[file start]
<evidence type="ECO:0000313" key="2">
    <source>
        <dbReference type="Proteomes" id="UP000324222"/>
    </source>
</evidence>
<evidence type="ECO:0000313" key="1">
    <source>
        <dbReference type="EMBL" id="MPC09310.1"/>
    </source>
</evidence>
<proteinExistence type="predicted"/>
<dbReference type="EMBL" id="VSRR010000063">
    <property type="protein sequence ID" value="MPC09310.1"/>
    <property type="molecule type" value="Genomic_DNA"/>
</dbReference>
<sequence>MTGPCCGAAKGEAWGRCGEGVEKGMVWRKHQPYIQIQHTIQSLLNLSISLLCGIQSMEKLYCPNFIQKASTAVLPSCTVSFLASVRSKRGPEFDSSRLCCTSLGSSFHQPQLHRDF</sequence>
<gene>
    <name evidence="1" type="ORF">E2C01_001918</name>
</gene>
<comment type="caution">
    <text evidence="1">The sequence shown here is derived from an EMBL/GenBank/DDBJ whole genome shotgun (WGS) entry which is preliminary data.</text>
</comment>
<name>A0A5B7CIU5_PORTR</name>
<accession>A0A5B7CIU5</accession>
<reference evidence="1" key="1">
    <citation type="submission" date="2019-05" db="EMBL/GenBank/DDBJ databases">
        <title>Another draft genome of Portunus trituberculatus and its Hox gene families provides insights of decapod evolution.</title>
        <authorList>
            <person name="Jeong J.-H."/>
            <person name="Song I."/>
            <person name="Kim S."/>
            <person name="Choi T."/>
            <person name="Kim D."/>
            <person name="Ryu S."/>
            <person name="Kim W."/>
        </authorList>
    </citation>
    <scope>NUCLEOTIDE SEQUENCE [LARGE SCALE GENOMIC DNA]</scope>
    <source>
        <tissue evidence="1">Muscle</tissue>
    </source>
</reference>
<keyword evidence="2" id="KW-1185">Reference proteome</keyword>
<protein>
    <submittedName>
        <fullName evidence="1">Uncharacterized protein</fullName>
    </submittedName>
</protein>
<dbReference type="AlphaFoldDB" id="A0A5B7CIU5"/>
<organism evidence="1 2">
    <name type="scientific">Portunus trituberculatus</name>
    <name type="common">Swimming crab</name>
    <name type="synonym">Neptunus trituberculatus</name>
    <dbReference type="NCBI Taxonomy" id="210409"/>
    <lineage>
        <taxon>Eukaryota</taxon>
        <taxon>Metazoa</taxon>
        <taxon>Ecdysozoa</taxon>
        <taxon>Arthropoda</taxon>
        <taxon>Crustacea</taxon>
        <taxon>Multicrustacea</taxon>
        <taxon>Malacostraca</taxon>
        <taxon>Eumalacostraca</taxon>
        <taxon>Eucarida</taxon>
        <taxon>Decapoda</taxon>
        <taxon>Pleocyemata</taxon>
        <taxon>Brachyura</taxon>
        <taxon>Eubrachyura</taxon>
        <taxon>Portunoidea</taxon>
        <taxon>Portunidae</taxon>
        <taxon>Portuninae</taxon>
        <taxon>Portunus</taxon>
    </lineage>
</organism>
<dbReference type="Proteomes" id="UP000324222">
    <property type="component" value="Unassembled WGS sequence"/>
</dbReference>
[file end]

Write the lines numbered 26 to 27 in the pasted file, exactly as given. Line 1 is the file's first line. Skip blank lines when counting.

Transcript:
    <citation type="submission" date="2019-05" db="EMBL/GenBank/DDBJ databases">
        <title>Another draft genome of Portunus trituberculatus and its Hox gene families provides insights of decapod evolution.</title>